I have reamed premade corks with care (can be done), then added 1 or 2 rubberized rings at the bottom and top of each section for looks, durability, and more length. Anglers Workshop sells some pretty fat stock grips (I like them fat). I made a lathe setup with my hand drill and a threaded rod, but my shop is stuffed with bicycles and a driftboat (no room to work!), and the lathe setup works only ok, not great. Hard to get it 100% perfectly in the round when spinning at high speeds.
How are you guys turning the big grips on the blank itself?
|12-02-2005 02:15 PM|
Thanks for the feedback guys. I think Bill is correct; simplicity is sometimes the greatest form of elegance.
Flytyer, Thanks for the info on the grip dimensions. I will probably use a combination of materials for the new grip on my T&T.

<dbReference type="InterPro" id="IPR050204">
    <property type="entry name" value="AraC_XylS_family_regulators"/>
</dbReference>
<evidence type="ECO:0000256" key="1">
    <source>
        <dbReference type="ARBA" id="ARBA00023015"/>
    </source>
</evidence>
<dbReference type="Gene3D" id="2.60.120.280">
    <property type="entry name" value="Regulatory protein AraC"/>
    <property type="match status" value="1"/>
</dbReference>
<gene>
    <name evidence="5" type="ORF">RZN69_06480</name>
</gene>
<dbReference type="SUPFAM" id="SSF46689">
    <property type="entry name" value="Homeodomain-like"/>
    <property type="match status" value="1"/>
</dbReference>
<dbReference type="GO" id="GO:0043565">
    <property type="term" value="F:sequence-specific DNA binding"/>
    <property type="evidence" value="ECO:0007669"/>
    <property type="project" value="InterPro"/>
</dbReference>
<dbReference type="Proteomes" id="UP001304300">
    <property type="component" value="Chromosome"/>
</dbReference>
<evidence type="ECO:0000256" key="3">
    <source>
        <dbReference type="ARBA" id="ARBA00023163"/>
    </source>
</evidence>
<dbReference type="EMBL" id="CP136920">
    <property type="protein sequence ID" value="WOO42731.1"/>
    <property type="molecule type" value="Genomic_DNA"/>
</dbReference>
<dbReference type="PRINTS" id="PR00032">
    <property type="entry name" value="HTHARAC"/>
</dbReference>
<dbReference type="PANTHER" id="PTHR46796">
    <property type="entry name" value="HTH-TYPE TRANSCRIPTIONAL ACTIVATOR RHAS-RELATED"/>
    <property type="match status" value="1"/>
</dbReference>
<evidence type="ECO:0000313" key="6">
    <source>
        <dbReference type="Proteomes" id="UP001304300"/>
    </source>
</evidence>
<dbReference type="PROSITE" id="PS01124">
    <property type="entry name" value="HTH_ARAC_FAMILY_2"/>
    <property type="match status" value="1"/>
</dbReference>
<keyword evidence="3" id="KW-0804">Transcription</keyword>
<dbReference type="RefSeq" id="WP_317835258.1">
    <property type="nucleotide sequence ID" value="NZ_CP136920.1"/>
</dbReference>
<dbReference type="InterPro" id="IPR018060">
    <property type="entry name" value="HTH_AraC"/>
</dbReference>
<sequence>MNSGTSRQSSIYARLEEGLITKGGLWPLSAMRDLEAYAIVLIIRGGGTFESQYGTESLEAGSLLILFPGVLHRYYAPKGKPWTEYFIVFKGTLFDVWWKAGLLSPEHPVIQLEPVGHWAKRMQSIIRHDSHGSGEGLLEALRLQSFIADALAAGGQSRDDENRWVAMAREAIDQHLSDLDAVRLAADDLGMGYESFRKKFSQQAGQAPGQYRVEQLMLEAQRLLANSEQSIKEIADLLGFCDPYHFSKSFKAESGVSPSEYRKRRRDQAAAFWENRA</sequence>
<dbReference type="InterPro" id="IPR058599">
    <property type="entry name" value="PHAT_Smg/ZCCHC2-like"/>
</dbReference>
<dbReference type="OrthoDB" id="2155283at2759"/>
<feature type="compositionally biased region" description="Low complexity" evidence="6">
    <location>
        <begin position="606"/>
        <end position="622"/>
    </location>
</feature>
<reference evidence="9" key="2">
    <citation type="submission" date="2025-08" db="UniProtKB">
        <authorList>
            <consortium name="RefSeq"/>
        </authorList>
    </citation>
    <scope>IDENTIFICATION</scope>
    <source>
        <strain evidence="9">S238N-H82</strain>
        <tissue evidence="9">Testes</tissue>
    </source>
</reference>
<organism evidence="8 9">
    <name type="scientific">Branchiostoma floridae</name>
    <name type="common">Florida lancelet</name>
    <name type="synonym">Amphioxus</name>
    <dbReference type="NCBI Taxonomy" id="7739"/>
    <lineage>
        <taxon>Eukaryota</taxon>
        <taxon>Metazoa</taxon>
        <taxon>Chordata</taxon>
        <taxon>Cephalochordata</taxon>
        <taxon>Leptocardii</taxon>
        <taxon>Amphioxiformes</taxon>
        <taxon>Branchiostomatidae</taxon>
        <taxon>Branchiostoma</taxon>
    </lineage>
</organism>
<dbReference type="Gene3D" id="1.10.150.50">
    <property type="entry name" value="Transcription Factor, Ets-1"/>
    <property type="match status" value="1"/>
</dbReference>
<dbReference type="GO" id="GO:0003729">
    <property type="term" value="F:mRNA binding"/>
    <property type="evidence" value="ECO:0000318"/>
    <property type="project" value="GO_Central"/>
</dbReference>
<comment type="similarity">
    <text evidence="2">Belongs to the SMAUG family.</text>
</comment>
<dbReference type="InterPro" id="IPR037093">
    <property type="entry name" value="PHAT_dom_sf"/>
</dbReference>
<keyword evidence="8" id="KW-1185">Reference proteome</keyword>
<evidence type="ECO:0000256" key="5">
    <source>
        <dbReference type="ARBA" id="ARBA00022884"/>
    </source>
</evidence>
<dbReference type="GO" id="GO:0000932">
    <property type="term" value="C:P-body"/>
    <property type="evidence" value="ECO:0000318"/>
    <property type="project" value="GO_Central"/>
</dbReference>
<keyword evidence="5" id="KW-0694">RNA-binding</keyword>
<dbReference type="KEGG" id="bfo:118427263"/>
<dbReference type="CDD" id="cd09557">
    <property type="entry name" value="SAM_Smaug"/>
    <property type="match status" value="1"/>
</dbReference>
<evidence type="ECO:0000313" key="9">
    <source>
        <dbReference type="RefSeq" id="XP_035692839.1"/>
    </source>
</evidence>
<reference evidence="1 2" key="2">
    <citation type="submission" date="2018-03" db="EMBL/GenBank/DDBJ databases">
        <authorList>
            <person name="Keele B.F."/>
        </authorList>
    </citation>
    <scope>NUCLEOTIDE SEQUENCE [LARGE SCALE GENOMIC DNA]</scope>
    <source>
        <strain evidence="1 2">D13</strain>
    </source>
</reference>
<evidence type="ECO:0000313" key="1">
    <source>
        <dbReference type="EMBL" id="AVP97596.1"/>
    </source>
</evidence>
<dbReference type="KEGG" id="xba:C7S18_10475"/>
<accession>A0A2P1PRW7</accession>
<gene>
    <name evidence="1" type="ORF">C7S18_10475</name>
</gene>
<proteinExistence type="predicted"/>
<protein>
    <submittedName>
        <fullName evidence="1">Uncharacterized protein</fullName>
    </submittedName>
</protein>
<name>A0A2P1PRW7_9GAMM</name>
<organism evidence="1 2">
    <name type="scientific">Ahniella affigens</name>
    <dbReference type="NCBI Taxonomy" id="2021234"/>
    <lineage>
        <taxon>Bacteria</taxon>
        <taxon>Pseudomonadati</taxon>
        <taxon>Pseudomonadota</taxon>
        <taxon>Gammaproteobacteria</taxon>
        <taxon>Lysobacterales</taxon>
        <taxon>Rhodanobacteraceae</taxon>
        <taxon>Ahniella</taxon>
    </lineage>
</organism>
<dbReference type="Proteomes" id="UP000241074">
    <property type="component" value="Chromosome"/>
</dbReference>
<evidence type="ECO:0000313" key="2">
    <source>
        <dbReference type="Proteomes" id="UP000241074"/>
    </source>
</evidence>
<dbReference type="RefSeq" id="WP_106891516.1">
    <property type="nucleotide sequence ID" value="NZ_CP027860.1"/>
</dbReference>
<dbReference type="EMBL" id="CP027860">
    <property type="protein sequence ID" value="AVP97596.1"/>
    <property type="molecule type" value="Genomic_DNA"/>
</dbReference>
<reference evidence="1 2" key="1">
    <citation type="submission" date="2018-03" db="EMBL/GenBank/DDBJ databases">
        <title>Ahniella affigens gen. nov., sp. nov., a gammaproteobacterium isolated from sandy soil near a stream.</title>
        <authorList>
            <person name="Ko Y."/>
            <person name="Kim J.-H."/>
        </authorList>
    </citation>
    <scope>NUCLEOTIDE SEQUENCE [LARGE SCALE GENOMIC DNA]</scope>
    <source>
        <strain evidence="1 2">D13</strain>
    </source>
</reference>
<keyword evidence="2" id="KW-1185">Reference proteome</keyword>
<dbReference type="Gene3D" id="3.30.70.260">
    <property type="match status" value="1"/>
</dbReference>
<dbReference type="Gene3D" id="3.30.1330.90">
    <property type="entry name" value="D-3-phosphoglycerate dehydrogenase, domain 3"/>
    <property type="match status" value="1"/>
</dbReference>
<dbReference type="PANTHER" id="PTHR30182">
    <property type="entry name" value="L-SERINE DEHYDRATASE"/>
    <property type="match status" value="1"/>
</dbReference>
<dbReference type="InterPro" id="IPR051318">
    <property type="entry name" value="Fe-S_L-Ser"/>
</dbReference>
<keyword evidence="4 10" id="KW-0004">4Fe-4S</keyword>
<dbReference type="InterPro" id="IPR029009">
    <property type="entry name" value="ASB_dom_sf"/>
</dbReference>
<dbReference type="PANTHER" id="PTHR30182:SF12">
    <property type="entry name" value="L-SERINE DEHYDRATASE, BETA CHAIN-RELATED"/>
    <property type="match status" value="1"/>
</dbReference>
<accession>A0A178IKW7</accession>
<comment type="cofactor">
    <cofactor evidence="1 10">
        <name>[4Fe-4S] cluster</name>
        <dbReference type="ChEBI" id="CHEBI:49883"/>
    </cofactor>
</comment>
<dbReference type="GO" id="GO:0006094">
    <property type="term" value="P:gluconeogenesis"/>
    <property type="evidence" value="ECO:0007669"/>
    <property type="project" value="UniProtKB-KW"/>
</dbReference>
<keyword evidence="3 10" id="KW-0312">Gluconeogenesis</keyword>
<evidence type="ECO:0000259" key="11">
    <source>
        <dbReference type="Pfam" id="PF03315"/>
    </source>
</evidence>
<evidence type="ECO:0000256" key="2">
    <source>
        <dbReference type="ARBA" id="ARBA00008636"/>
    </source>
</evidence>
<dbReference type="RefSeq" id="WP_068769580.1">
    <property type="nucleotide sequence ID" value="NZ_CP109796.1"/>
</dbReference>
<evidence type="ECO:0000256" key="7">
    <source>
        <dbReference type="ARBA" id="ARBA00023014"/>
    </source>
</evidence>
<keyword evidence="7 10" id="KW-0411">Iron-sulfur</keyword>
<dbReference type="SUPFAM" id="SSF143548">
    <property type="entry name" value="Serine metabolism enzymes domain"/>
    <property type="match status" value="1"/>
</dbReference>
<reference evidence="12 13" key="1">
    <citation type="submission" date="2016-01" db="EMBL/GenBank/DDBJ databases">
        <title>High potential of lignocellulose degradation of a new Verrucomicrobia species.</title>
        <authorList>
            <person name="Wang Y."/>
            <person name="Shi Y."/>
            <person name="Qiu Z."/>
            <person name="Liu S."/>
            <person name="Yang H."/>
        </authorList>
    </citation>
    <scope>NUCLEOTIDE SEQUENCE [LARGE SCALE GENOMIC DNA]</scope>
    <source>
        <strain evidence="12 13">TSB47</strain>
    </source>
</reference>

And speaking of preformed grips, the first two-handed rod I ever built was a kit that came with a very long preformed grip. I had to ream it out to get it to fit. When I finally got it glued into place it ended up with a few air pockets in it that I did not know about. The air pockets caused the grip to crack. I figured it out quickly enough. To fix it I got a hypodermic needle from my brother’s diabetic wife, filed it with warm epoxy, and injected it into the air pockets. That was about 8 or 9 years ago. Learned a bunch since then. Now I do it your way, glue on the rings and form them on the rod.
|12-01-2005 07:32 PM|
I like a rear grip of 7"-7.5", which I know is longer than most. I also like the rear grip to be pretty much a uniform 1 1/8" in diameter with a mushroom but cap, and again I know this is larger than most like.
For the foregrip, I like a slight taper from reel seat to mid-grip and then a very gradual taper to the front of the grip with the grip being close to 1.25" at its widest in the mid-grip area with a diameter of around .75" at the front of it next to the rod blank. This profile is basically a very long and larger diameter version of the old half-wells style single-hand grip. I also like my foregrips to be between 14" and 18" long depending on rod length and line size. I also prefer to have my reel seats mounted so they are downlocking on a 2-hand rod so the reel weight is a little bit closer to the end of the rod to help ballance it.